Fig. 5. Screenshot from Google Maps of the Rankin Bridge, taken May 19, 2020.
Fig. 6. Screenshot from Google Maps of the McKeesport-Duquesne Bridge (labeled South Duquesne Boulevard), taken May 19, 2020.
These bridges are both straight forward from Route 837 South. You get into the left turn lane to make a left turn and cross the bridge or stay in the right lane to continue on 837 South.
The problem is from 837 North and Google handles the two bridges differently. In both cases, to cross the bridge, instead of making a right turn, you bear left and then turn right to cross the bridge. 837 North continues via an underpass to the right.
But Google only explains this, sort of, with the McKeesport-Duquesne Bridge (figure 6), where it tells you to turn left—really, you just need to stay in the left lane—to get onto to South Duquesne Boulevard. You need to do the same thing if you mean to cross the Rankin bridge (figure 5), but there it now simply says to go straight—when you really need to stay in the left lane.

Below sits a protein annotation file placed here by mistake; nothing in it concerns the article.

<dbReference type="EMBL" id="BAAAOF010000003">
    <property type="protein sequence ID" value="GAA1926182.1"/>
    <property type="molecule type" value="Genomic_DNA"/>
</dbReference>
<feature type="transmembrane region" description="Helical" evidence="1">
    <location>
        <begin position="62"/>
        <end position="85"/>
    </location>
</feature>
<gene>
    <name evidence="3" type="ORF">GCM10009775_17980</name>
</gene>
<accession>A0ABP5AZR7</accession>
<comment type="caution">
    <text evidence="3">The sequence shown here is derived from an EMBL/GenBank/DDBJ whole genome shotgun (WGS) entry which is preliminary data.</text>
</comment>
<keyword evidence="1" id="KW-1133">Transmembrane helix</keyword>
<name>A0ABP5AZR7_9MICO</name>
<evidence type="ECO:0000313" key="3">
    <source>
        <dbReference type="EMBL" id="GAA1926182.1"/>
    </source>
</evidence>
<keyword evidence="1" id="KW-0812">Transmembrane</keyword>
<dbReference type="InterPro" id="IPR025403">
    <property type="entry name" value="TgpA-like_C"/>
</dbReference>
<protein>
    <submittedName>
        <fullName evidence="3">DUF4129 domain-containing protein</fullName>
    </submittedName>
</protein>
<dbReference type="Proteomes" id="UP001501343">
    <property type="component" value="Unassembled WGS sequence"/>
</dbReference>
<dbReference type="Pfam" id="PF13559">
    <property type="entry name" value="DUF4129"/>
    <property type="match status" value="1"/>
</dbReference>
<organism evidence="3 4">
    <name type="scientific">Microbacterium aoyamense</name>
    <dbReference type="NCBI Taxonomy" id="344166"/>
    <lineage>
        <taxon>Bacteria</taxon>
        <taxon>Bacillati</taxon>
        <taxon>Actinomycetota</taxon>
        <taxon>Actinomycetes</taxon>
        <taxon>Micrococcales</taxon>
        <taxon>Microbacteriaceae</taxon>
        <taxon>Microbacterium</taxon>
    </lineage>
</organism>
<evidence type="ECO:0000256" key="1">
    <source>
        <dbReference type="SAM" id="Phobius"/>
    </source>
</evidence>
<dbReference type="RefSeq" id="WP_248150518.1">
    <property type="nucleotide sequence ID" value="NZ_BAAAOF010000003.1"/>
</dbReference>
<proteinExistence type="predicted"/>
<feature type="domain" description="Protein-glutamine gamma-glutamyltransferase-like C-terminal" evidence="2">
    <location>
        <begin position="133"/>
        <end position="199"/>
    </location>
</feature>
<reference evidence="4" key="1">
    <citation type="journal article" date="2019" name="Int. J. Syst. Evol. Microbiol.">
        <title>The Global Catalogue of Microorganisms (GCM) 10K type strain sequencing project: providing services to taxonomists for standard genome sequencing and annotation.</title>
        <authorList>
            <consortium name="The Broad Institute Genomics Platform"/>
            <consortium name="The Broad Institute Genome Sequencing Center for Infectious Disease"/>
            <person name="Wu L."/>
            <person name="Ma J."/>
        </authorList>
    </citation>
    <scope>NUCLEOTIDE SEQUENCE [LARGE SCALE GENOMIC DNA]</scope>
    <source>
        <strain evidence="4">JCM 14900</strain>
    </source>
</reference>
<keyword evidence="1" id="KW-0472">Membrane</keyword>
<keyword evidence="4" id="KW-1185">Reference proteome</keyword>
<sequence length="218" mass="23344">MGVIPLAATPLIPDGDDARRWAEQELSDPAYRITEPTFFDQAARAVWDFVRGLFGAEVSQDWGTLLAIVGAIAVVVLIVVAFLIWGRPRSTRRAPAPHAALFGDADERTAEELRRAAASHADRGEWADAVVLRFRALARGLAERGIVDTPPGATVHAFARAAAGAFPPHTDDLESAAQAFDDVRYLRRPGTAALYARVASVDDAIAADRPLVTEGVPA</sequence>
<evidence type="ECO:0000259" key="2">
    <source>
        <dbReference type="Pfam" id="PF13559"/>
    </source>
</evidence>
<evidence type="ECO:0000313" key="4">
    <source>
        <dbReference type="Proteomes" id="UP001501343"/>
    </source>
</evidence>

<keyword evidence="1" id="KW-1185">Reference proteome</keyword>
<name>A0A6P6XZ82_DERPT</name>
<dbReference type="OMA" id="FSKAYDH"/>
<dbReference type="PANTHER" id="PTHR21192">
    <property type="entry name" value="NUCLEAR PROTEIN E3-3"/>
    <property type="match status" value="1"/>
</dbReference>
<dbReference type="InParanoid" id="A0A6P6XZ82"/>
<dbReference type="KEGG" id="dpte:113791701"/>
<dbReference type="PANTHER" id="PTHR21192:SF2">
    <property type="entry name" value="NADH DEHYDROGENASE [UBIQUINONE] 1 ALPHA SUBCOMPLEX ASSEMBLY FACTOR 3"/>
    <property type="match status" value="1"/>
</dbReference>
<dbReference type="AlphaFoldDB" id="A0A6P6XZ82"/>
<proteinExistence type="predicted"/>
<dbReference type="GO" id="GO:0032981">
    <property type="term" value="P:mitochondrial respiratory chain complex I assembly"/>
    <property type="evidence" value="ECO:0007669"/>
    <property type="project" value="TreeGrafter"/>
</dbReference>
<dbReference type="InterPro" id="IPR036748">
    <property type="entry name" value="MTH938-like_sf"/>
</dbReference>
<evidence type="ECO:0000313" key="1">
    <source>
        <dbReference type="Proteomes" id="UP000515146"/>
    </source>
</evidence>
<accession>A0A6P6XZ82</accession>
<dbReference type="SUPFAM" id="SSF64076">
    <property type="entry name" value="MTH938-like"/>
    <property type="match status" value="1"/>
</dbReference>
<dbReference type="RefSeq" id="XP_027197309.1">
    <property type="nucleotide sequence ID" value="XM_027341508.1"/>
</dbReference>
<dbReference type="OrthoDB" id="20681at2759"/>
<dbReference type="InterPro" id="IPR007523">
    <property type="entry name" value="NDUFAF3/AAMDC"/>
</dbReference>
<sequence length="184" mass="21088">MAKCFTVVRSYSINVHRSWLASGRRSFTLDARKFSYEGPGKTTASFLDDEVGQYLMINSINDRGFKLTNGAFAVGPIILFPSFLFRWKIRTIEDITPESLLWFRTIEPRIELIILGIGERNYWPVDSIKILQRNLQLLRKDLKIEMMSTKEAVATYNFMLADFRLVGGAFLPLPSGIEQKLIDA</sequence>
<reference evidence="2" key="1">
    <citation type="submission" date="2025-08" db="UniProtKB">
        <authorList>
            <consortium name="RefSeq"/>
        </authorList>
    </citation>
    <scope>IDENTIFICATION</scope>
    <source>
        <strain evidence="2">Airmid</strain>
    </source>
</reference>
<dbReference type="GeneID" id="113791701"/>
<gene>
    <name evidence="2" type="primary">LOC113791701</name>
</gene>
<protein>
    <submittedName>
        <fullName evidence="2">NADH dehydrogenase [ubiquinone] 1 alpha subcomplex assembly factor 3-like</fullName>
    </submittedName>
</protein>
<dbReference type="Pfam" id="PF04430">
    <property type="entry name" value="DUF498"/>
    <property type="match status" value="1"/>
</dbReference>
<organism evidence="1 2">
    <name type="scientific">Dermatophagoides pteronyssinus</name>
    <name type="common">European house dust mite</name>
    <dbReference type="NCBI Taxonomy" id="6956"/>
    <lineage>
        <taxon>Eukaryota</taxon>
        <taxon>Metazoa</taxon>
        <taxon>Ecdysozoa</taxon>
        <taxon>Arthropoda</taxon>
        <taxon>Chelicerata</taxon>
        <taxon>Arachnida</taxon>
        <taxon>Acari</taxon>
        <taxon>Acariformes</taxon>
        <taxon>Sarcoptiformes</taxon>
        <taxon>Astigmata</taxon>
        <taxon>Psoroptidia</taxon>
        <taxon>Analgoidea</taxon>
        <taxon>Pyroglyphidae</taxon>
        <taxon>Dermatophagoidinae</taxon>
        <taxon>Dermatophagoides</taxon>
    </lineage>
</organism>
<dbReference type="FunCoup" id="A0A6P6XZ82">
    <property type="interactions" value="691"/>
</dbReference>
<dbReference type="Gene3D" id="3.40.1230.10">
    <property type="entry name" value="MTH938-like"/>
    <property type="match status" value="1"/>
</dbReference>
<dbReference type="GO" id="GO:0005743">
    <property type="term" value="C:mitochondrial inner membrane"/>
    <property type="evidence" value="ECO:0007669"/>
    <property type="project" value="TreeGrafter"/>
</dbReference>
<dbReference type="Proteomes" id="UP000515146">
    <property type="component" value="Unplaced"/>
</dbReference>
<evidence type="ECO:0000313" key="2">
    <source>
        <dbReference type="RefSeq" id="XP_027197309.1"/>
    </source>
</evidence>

These aren’t even remotely the most egregious examples. There are many more that are even less well marked and even more obviously, well, turns that Google simply won’t tell you are turns. These examples merely happen to be ones I encounter frequently.
The final problem I notice with Google Maps is in the quality of their source maps. Consider figure 7:
Fig. 7. The intersection of East 15th Avenue, West 15th Avenue, West Street, and Sarah Street, in Homestead. Screenshot from Google Maps, taken May 25, 2020.
Do you see that portion of Sarah Street that’s marked West Pine Way, between the real West Pine Way and West 15th Avenue? It isn’t West Pine Way. It’s Sarah Street, just like the rest of that street heading off in a diagonal to the west and that’s what the street sign says.